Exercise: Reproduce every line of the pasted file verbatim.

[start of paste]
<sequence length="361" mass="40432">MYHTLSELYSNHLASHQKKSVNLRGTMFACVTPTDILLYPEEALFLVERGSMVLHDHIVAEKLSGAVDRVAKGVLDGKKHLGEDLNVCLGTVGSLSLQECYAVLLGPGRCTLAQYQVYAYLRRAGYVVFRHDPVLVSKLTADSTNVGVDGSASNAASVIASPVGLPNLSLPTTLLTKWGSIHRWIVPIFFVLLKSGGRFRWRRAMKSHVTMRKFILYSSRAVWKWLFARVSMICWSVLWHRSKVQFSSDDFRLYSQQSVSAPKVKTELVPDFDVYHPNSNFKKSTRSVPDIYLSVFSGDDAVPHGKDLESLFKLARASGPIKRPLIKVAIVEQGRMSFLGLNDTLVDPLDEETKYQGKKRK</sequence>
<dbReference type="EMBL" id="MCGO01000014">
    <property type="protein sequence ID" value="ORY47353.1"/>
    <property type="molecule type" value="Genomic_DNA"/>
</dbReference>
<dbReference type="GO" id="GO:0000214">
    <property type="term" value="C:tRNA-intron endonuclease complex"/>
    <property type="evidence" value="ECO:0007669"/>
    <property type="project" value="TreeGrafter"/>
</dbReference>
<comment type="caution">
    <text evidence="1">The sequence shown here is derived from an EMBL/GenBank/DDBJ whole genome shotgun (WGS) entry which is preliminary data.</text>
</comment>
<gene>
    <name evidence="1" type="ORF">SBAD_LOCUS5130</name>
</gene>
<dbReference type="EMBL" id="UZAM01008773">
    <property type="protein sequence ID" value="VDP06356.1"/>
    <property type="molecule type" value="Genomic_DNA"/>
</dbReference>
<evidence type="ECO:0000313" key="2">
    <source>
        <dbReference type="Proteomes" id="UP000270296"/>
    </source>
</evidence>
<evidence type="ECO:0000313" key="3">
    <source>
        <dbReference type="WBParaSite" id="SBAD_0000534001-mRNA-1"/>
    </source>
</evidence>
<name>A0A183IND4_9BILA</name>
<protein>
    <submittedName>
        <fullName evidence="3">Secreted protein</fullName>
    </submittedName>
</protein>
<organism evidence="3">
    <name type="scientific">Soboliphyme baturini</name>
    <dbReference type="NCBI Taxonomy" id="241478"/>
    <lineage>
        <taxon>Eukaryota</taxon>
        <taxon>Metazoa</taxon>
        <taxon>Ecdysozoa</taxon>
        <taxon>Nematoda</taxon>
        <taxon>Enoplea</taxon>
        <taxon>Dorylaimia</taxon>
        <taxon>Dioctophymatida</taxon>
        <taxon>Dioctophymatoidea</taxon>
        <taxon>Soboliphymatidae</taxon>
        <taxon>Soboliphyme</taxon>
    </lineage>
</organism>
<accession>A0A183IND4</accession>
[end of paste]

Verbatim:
<sequence length="361" mass="40432">MYHTLSELYSNHLASHQKKSVNLRGTMFACVTPTDILLYPEEALFLVERGSMVLHDHIVAEKLSGAVDRVAKGVLDGKKHLGEDLNVCLGTVGSLSLQECYAVLLGPGRCTLAQYQVYAYLRRAGYVVFRHDPVLVSKLTADSTNVGVDGSASNAASVIASPVGLPNLSLPTTLLTKWGSIHRWIVPIFFVLLKSGGRFRWRRAMKSHVTMRKFILYSSRAVWKWLFARVSMICWSVLWHRSKVQFSSDDFRLYSQQSVSAPKVKTELVPDFDVYHPNSNFKKSTRSVPDIYLSVFSGDDAVPHGKDLESLFKLARASGPIKRPLIKVAIVEQGRMSFLGLNDTLVDPLDEETKYQGKKRK</sequence>
<dbReference type="EMBL" id="MCGO01000014">
    <property type="protein sequence ID" value="ORY47353.1"/>
    <property type="molecule type" value="Genomic_DNA"/>
</dbReference>
<dbReference type="GO" id="GO:0000214">
    <property type="term" value="C:tRNA-intron endonuclease complex"/>
    <property type="evidence" value="ECO:0007669"/>
    <property type="project" value="TreeGrafter"/>
</dbReference>
<comment type="caution">
    <text evidence="1">The sequence shown here is derived from an EMBL/GenBank/DDBJ whole genome shotgun (WGS) entry which is preliminary data.</text>
</comment>
<gene>
    <name evidence="1" type="ORF">SBAD_LOCUS5130</name>
</gene>
<dbReference type="EMBL" id="UZAM01008773">
    <property type="protein sequence ID" value="VDP06356.1"/>
    <property type="molecule type" value="Genomic_DNA"/>
</dbReference>
<evidence type="ECO:0000313" key="2">
    <source>
        <dbReference type="Proteomes" id="UP000270296"/>
    </source>
</evidence>
<evidence type="ECO:0000313" key="3">
    <source>
        <dbReference type="WBParaSite" id="SBAD_0000534001-mRNA-1"/>
    </source>
</evidence>
<name>A0A183IND4_9BILA</name>
<protein>
    <submittedName>
        <fullName evidence="3">Secreted protein</fullName>
    </submittedName>
</protein>
<organism evidence="3">
    <name type="scientific">Soboliphyme baturini</name>
    <dbReference type="NCBI Taxonomy" id="241478"/>
    <lineage>
        <taxon>Eukaryota</taxon>
        <taxon>Metazoa</taxon>
        <taxon>Ecdysozoa</taxon>
        <taxon>Nematoda</taxon>
        <taxon>Enoplea</taxon>
        <taxon>Dorylaimia</taxon>
        <taxon>Dioctophymatida</taxon>
        <taxon>Dioctophymatoidea</taxon>
        <taxon>Soboliphymatidae</taxon>
        <taxon>Soboliphyme</taxon>
    </lineage>
</organism>
<accession>A0A183IND4</accession>